Before that, he started researching the musical of 2017, which was brought to the US market by BitDance.

At the time, CFIUS, which investigates foreign investment that poses a risk to national security, had no idea that the company's merger would pose any risk.

But over time, the panel began to show growing interest in the platform. In early 2020, the panel issued a regulation that redefined national security.

He also defined economic security as part of national security to further expand the ongoing investigation into ticketing.

As a result, TikTok's Chinese ownership also fell into geopolitical machinations such as Chinese technology companies Huawei and Tencent.

ByteDance also had to comply with Chinese Communist Party rules and regulations to operate outside the country, raising suspicions that it would pose a serious threat to the data security of foreign users.

But ByteDance has consistently denied US users' data on servers in the United States and Singapore and has denied the allegations in a statement issued by China.

But in this political activism, the US administration has not been able to keep up with Tiktak's claims and commitments.

On August 3, BiteDance founder Zhang sent a frustrating internal memo to his staff.

In the memo, BitDance offered many explanations and technical solutions to address the world's concerns and concerns, but CFIUS expressed regret that CFIUS believed it would sell BitDance tickets to US operations but said it was dissatisfied with the decision.

Trump and TikTok

Last August, US President Donald Trump announced that he would use his emergency economic power to ban the operation of Tiktak in the United States.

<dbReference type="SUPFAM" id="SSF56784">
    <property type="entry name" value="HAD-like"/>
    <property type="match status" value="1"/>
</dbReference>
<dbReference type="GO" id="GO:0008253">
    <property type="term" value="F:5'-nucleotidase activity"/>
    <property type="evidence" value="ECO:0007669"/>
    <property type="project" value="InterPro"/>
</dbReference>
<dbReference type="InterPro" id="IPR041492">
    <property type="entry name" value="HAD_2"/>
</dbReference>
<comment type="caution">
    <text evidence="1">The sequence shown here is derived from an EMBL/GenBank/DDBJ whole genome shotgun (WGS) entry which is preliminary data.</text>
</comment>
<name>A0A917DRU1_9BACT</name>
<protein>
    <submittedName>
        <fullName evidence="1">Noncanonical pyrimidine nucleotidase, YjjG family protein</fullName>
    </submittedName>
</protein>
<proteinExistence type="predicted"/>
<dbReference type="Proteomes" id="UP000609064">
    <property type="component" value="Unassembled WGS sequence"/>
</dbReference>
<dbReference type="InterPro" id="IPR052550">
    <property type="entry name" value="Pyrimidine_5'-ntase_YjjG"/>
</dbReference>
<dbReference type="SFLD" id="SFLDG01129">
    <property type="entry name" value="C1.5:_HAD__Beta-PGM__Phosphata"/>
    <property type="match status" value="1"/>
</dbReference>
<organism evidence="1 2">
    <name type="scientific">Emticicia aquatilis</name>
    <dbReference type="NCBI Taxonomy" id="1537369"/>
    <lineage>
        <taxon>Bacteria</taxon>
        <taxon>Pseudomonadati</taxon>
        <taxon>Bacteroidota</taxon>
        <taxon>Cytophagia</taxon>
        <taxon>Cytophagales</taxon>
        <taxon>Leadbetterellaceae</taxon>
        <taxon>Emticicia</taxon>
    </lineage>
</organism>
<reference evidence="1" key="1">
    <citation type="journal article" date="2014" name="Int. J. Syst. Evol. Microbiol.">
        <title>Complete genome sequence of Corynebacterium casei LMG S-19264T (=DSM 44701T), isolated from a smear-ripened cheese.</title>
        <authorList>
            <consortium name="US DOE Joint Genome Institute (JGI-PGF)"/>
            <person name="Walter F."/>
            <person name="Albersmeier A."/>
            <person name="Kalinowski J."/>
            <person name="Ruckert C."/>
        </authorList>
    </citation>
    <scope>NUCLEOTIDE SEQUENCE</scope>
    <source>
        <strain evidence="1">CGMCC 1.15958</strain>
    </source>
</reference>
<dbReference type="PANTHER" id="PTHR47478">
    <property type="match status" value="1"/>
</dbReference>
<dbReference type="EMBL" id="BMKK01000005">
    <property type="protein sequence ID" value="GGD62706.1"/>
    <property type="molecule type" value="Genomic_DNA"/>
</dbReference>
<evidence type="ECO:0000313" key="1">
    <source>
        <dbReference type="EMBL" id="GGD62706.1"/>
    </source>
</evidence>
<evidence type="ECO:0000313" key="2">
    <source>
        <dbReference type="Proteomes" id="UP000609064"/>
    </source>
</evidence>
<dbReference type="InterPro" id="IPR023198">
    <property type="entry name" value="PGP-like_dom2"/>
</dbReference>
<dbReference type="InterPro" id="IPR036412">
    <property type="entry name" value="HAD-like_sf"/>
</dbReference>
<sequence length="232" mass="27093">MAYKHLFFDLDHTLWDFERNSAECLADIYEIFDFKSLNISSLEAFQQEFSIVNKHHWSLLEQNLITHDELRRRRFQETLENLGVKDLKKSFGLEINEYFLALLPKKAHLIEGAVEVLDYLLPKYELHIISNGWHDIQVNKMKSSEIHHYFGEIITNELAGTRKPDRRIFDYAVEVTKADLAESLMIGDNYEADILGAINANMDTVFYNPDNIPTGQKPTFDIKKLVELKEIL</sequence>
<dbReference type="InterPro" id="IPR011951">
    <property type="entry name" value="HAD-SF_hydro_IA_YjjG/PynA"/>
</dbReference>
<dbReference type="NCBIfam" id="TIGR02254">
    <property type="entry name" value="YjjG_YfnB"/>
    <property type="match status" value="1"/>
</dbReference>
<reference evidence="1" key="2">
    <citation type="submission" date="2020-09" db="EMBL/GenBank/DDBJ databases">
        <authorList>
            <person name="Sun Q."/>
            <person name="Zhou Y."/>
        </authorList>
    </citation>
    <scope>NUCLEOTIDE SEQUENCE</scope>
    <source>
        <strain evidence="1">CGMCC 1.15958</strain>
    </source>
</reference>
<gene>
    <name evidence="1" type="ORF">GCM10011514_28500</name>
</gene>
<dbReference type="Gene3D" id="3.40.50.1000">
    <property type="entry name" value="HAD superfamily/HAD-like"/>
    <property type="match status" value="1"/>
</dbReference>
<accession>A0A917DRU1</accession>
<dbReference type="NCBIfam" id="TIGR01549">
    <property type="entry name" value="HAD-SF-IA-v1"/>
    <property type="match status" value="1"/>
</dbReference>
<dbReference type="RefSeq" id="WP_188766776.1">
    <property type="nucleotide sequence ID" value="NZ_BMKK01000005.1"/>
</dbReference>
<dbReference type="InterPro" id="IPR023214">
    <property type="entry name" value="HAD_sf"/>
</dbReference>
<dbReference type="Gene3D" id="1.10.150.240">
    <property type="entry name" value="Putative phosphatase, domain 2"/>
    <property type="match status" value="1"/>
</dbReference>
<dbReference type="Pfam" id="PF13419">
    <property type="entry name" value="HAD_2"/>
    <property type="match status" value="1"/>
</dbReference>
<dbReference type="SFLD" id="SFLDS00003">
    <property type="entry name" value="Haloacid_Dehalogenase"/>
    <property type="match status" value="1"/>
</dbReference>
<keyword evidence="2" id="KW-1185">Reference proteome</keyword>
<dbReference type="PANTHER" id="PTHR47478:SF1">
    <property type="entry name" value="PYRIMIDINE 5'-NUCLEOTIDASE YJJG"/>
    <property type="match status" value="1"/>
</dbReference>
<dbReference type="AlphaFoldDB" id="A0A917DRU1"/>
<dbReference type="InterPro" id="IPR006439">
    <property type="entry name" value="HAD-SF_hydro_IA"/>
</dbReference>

Trump's remarks came after 58 Chinese apps, including Tiktak, were shut down in India on June 29.

But experts say India's sanctions are purely political and that India has not conducted any clear audit before the decision.

Another meaning for the United States is to buy ownership of the ticket

Tiktak's story has become a school for other Chinese entrepreneurs. According to Jennifer Zhu, a Hong Kong-based entrepreneur and investor, Chinese companies are also given incentives to stay in the domestic market.

But to expand its product only to the other three states or to reach the world by gathering tens of millions of users or to reach America and face such a huge challenge?

Zhu says the decision will be in her own hands. She says that the first step is for Chinese entrepreneurs to take the first step when they see the situation that Tiktak has reached.

China's venture capital market is the world's second-largest, so investors are not hesitant. But over the past few years, the market has declined.

In the first four months of 2020, the market fell by 60 percent. Investors are reluctant to invest in Chinese companies with global ambitions as foreign research on Chinese apps continues and skepticism arises.

The potential buying and selling of tickets could bring about sweeping changes to China's powerful startup ecosystem, Rui said.

Rui, who is in constant touch with investors, says investors are now reluctant to invest in Chinese companies.